Nancy Monson is a freelance writer and certified health coach whose work has appeared in numerous major clinical and consumer print and online publications.
Women with bacterial vaginosis (BV) are both frustrated and dissatisfied with treatments for the condition and its likelihood of recurring.
Women with bacterial vaginosis (BV) are both frustrated and dissatisfied with treatments for the condition and its likelihood of recurring. They also expressed dissatisfaction with the inconsistency of advice and information, misdiagnosis, and insensitive and dismissive attitudes of clinicians in regard to BV, according to an Australian study published in the journal PLOS One. In addition, many women have turned to self-help remedies, including vaginal douching, to manage the condition.
Despite the fact that BV is the most common vaginal problem of women of reproductive age-affecting 10% to 30% of heterosexual women and 20% to 50% of women who have sex with women (WSW)-little is known about the causes of BV. The condition is not classified as a sexually transmitted infection, and it is not clear whether it is sexually transmitted. Current antibiotic treatment regimens employing oral metronidazole or topical clindamycin cream are effective in the short term, but have many adverse effects and do not prevent repeat episodes. The recurrence rate for BV 12 months after treatment is over 50%. It is also unknown whether recurrences are actually new episodes of infection or persistent infection.
Women ages 18 to 45 years who had experienced two or more diagnosed episodes of BV over the past 5 years were invited to participate in the study. All were required to be fluent in English. A broad sample of women from different backgrounds and sexual orientations was sought: heterosexual and WSW, single women and those in relationships, women from different areas of Australia, and women who had experienced few and many BV recurrences. Some of the women had previously participated in a previous BV study; others were recruited from the Melbourne Sexual Health Clinic (MSHC), specialist sexual health clinics, and primary care practices with high numbers of reproductive-age female patients. Participants were interviewed over the phone, at the MSHC, or in their own home. The questions included 15 demographic, sexual behavior, diagnosis, and treatment questions, followed by BV-specific questions.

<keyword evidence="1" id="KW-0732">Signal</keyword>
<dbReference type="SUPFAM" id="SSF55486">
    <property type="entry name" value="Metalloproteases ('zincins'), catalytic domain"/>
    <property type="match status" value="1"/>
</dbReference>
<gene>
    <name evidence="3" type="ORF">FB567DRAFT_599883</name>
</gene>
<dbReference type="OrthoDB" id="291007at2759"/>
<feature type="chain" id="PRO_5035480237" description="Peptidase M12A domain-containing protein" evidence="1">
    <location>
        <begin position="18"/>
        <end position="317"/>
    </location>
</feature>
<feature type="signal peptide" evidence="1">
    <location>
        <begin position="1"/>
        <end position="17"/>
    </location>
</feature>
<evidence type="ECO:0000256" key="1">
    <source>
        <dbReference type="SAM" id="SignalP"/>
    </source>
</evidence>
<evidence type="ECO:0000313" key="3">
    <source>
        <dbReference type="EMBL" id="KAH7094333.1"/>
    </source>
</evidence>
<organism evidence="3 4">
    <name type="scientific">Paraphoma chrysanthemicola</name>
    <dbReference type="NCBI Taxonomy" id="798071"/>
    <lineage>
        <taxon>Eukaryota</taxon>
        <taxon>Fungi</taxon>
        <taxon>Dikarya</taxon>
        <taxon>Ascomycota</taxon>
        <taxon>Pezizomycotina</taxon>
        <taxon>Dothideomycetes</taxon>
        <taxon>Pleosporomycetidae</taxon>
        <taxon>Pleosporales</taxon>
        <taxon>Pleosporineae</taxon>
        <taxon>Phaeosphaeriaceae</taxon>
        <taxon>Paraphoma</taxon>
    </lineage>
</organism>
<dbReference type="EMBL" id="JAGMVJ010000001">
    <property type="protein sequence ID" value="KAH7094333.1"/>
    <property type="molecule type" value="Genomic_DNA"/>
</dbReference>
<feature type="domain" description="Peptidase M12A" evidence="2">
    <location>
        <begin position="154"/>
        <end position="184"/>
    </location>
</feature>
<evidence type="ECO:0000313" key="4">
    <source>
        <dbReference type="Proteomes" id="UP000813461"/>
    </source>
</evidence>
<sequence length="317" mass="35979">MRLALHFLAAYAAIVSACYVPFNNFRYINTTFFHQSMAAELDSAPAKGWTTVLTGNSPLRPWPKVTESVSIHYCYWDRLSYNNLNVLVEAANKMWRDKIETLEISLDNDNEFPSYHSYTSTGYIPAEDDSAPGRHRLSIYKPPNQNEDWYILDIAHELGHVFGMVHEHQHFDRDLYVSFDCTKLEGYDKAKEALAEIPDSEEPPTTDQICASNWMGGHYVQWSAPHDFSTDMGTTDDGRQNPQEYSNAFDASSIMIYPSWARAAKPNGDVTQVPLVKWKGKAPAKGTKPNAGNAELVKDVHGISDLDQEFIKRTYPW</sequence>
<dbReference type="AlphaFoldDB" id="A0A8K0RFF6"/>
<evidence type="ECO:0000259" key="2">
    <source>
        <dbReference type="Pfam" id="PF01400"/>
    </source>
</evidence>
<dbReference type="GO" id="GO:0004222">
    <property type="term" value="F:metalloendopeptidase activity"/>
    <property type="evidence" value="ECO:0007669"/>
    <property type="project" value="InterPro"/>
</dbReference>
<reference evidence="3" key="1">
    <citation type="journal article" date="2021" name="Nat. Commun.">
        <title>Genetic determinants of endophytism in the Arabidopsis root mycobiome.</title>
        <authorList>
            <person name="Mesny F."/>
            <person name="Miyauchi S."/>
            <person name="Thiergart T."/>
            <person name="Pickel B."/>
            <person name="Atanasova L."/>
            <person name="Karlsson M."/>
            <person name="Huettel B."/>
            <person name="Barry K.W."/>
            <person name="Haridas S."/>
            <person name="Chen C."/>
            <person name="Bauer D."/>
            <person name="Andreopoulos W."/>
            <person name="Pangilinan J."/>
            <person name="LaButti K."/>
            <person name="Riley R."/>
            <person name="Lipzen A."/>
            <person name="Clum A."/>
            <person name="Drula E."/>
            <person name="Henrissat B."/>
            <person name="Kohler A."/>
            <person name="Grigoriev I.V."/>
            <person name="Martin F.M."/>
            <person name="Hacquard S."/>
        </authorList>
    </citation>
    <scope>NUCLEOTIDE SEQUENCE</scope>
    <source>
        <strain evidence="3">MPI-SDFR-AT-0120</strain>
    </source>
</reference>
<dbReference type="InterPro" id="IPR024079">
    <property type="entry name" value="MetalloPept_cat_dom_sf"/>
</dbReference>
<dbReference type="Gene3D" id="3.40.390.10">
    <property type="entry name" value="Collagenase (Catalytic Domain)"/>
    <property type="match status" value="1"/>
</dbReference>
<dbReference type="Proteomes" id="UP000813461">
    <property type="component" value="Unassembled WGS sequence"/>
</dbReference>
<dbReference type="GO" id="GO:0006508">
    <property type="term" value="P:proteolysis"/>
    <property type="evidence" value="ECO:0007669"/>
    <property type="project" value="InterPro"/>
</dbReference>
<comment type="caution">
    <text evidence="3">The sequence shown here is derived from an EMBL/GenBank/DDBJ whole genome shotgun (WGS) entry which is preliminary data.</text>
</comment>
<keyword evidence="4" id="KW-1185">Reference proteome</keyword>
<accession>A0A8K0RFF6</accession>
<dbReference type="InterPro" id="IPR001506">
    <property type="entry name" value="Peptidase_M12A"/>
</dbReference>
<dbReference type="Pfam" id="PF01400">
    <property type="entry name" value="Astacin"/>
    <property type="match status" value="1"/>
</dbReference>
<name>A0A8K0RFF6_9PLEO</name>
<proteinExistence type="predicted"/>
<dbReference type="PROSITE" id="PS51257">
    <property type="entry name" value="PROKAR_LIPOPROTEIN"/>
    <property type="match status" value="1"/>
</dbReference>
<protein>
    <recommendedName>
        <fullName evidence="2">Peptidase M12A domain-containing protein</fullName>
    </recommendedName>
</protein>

Of the 35 women who were interviewed, the researchers found that most had no knowledge of BV before they were diagnosed with it. Many thought they had a vaginal yeast infection or an STI. When they visited a clinician, they were frustrated by the lack of knowledge about BV and its triggers, dismissive and insensitive management, misdiagnosis, and ineffective and bothersome treatment choices. Many suffered from nausea, stomach cramps, diarrhea, yeast infections, and an oral taste in their mouth as a result of antibiotic treatment. The women reported that many clinicians did not understand the impact of recurrent BV on patients, including their level of embarrassment, shame, and concern about vaginal odor and discharge. They cited sexual health practitioners as being more caring than primary care providers.
Many Women Turn to Self-help Remedies
Due to their frustration with current treatments and clinicians, many women had turned to self-help remedies to treat the symptoms of BV, such as probiotics, douching, and over-the-counter products.
Most of the home remedies were not helpful, and some, such as douching, have been shown to exacerbate BV symptoms.
Women also adopted lifestyle changes in an attempt to prevent recurrences. These included improving their diet, avoiding alcohol, increasing exercise, wearing only cotton underwear, avoiding tight clothing, and improving their general hygiene. Some, particularly WSWs, also improved their level of sexual hygiene, such as no longer sharing sex toys. “For most women,” the researchers reported, “long term lifestyle modifications had little effect on recurrences, resulting in a strong sense of frustration and for some women a sense that they would always have BV.”
Improving Clinical Management
The results of this study paint a picture of ineffective treatment and point the way to more empathetic management of this common vaginal condition, which is highly disturbing and frustrating for women who suffer from BV. “Women need to be informed about the scientific uncertainty around BV to assist them in understanding why treatments may not be highly effective and to hopefully reduce intensive self-help approaches which may be exacerbating recurrences,” said the researchers.